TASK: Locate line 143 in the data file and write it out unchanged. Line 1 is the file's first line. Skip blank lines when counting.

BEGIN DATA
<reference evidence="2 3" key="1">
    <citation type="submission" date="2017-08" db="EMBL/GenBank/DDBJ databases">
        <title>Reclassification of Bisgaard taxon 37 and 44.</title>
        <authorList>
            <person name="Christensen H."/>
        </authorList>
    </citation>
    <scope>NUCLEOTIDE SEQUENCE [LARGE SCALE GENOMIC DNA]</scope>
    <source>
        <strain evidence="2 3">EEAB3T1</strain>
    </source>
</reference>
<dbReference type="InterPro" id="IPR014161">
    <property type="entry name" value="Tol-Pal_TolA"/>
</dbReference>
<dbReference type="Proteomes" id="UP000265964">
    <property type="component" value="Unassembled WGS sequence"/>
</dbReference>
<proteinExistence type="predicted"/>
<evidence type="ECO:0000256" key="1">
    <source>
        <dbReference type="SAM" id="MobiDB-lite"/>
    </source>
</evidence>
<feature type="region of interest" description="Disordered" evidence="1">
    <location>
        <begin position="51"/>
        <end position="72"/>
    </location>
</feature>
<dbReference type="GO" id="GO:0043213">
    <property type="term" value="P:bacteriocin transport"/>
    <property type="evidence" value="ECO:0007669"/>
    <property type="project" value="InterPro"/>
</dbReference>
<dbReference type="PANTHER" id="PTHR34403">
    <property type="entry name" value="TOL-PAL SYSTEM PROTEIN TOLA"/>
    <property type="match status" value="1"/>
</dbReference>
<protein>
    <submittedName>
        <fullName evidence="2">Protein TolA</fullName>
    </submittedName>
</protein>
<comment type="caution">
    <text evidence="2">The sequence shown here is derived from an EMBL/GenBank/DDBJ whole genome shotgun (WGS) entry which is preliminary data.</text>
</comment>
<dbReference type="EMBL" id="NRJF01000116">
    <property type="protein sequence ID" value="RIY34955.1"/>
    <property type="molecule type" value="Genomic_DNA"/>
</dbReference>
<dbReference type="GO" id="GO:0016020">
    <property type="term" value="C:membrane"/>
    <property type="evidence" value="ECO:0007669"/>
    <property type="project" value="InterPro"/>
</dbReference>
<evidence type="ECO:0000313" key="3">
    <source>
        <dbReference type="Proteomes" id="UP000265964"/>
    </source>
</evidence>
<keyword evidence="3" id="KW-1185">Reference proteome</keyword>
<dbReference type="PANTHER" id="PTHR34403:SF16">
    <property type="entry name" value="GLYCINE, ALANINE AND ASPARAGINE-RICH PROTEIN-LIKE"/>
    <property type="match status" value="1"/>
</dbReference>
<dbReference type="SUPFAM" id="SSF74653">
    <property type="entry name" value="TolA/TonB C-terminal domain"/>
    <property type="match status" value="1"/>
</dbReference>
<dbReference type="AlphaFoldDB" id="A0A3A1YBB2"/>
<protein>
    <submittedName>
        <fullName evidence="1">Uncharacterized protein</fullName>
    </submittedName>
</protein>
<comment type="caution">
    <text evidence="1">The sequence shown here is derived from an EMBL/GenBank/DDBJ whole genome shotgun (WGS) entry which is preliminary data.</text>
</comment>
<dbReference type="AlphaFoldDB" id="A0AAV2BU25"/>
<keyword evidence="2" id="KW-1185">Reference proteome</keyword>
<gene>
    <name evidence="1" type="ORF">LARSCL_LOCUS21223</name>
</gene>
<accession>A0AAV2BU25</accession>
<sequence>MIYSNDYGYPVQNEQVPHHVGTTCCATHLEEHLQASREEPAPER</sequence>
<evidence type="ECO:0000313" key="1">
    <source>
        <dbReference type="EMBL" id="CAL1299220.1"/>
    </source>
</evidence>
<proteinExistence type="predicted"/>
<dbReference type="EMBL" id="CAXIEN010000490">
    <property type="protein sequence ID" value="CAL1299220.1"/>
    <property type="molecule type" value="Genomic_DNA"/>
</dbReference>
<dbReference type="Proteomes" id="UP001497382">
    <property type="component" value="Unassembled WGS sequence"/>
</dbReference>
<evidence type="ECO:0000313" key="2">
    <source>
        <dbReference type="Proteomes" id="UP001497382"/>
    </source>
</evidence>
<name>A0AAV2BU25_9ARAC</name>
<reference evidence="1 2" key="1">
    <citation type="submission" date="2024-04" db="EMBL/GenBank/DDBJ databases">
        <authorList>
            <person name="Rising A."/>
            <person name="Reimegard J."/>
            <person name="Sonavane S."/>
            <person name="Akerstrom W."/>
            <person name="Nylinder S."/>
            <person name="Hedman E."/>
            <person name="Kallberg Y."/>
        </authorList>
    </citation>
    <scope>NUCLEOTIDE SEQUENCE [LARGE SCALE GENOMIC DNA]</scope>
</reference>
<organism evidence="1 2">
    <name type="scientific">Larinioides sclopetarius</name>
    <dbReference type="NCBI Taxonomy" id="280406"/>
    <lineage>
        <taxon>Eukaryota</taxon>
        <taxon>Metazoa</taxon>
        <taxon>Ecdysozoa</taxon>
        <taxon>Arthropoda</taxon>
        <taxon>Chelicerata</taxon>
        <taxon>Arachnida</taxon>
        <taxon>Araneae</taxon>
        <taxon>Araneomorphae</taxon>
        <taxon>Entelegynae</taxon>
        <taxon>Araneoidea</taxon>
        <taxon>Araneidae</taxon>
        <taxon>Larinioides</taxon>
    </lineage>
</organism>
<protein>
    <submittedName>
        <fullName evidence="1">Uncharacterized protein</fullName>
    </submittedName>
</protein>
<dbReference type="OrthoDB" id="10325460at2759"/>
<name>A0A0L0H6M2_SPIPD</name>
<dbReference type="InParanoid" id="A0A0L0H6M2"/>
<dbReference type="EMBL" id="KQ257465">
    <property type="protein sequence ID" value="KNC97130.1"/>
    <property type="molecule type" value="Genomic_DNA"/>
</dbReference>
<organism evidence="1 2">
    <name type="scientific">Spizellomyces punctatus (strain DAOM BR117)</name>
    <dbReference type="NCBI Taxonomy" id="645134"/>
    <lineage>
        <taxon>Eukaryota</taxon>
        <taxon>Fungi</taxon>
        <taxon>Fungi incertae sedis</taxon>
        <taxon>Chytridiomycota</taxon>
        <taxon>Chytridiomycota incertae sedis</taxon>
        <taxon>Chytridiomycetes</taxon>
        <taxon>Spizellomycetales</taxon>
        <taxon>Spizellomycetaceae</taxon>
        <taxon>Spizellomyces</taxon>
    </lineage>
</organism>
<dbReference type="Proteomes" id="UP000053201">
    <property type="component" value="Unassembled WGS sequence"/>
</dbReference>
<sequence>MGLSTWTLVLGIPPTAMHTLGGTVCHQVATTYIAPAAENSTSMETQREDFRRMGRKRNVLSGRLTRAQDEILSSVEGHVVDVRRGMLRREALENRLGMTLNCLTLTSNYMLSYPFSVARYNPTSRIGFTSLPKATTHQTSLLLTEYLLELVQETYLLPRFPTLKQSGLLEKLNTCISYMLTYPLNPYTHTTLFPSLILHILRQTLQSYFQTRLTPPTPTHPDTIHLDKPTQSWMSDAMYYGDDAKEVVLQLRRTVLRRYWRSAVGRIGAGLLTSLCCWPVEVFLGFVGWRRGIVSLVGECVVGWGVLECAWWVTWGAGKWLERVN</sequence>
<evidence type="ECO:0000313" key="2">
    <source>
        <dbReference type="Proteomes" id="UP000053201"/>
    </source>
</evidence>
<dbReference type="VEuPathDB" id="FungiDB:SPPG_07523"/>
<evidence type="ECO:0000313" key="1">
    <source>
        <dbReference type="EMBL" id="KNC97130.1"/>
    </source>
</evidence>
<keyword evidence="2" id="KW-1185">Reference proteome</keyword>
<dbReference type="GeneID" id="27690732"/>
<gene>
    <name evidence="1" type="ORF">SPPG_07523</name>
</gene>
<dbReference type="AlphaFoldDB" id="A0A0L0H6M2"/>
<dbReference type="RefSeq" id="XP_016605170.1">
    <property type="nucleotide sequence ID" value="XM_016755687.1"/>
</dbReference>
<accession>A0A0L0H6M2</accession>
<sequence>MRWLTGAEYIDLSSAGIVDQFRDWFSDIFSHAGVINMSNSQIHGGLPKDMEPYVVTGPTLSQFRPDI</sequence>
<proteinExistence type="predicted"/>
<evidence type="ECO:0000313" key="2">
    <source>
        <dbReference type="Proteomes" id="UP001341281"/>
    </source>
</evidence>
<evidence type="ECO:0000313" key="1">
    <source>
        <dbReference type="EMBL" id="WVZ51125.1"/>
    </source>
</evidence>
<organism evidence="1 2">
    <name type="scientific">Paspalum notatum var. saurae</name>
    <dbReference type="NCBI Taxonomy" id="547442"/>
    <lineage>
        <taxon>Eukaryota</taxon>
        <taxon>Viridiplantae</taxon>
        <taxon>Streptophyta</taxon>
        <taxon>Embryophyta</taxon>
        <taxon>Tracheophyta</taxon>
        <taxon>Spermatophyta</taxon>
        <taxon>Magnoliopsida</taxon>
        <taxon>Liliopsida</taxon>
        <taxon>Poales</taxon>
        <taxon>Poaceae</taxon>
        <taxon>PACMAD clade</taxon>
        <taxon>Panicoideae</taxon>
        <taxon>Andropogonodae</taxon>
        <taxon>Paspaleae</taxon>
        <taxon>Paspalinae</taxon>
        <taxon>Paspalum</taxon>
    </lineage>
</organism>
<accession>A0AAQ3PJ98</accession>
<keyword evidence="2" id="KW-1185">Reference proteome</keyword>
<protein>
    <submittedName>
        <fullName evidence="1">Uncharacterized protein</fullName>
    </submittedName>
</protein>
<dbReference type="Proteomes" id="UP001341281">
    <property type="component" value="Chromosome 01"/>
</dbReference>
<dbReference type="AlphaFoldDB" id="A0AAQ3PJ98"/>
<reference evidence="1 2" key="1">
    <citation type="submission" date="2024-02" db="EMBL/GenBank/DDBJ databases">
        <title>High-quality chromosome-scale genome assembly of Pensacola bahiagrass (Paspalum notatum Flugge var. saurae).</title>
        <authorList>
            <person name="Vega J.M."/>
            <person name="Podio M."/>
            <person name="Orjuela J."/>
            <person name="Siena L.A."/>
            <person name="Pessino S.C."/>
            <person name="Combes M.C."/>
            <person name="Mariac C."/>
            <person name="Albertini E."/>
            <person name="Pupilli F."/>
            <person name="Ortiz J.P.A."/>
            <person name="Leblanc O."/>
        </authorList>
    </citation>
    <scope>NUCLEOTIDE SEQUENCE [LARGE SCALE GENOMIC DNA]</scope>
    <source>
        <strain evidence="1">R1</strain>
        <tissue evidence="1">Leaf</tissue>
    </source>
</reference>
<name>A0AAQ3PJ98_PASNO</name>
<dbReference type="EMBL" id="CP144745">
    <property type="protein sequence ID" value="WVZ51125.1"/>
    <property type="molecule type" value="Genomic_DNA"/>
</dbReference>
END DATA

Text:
<dbReference type="OrthoDB" id="10325460at2759"/>